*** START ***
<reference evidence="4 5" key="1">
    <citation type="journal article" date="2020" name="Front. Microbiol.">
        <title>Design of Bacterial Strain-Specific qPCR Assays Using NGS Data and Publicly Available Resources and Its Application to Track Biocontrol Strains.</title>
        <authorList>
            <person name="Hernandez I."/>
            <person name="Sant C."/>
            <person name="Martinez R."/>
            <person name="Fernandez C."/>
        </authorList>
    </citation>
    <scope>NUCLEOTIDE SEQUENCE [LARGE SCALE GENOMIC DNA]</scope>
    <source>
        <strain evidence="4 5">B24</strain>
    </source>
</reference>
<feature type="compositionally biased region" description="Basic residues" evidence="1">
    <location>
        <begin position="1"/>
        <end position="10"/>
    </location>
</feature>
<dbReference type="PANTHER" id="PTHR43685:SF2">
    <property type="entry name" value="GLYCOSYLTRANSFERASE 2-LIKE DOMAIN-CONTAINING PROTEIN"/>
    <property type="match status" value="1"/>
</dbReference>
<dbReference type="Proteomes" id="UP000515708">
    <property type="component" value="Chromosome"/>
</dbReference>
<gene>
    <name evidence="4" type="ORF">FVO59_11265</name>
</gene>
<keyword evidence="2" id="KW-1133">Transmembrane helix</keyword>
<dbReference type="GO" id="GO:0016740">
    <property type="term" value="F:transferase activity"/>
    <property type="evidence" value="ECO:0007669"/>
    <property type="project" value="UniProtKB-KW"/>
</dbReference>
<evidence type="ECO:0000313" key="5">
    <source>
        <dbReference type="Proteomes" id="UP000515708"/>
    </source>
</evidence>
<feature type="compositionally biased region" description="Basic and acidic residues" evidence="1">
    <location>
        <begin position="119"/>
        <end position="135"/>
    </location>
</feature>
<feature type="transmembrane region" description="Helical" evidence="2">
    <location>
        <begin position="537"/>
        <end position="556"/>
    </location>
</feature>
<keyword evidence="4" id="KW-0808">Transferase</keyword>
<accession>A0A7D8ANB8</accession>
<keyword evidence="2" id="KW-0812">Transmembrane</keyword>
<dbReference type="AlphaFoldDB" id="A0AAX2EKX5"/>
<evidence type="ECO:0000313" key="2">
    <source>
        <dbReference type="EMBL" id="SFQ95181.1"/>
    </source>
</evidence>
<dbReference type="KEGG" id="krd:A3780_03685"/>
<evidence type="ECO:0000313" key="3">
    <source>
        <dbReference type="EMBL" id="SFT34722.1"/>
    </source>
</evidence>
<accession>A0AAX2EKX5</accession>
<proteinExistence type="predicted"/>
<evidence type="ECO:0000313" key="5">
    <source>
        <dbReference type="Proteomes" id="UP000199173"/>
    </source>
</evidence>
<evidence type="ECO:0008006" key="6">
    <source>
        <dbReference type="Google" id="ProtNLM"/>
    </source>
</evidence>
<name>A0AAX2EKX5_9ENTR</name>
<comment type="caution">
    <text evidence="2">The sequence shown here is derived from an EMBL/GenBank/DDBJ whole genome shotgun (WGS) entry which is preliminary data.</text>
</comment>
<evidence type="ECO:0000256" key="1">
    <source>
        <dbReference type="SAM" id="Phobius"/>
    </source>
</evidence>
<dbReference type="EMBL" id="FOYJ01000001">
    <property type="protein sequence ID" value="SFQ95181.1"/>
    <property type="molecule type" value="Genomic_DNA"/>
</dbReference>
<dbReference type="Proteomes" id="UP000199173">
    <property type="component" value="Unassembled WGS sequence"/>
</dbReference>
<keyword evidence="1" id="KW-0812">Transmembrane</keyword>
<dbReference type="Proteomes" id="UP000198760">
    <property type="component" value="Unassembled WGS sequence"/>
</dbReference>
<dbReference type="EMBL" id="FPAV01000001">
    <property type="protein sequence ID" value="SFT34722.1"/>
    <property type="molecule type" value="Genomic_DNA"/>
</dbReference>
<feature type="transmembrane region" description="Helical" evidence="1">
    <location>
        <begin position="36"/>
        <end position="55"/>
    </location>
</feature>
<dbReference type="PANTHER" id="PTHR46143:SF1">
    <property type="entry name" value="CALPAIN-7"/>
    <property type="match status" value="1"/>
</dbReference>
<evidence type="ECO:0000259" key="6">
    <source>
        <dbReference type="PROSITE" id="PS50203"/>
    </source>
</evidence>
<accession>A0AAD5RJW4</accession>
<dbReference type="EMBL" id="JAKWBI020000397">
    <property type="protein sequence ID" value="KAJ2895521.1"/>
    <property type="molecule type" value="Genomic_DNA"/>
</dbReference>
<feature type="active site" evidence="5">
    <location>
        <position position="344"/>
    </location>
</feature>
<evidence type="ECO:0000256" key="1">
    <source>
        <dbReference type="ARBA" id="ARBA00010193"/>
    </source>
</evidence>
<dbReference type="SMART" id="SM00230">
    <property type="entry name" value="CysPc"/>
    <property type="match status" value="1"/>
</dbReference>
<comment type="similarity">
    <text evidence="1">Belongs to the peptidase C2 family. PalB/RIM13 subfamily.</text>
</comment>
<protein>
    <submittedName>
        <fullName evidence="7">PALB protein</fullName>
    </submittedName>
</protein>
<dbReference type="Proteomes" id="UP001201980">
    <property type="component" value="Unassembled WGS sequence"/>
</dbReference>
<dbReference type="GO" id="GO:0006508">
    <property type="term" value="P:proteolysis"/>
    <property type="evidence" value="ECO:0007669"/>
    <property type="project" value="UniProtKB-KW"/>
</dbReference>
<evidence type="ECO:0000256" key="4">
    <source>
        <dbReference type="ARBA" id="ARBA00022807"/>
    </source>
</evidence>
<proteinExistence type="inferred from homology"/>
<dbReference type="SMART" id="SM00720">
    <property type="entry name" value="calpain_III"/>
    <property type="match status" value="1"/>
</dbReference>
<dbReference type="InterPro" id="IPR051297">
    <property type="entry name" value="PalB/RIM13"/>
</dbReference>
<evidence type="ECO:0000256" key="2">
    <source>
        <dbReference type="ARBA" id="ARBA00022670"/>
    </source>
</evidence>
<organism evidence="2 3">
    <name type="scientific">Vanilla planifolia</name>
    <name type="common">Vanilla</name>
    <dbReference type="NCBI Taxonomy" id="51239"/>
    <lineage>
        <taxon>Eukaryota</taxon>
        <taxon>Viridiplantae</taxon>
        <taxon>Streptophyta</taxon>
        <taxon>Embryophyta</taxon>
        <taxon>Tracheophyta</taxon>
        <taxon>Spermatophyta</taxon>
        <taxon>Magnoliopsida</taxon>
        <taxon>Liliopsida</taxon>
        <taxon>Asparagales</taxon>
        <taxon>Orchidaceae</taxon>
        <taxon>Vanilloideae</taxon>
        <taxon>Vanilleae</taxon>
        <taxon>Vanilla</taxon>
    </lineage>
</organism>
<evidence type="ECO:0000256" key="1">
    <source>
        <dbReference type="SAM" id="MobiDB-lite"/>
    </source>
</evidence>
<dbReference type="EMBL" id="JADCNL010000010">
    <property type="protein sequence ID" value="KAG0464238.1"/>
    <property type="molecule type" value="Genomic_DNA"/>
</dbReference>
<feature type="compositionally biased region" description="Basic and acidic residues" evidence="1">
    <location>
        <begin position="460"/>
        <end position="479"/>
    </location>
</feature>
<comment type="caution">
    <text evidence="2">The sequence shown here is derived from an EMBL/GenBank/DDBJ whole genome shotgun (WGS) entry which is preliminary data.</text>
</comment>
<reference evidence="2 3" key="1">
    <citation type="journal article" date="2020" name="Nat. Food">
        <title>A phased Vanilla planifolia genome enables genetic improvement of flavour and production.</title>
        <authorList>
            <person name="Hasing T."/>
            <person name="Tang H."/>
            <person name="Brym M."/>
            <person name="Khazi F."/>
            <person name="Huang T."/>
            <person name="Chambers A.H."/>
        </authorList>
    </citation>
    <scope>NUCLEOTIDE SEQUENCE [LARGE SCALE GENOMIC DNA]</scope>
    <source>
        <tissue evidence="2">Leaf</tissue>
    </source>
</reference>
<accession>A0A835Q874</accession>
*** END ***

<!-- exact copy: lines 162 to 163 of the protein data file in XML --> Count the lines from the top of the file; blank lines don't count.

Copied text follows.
<dbReference type="SMART" id="SM00720">
    <property type="entry name" value="calpain_III"/>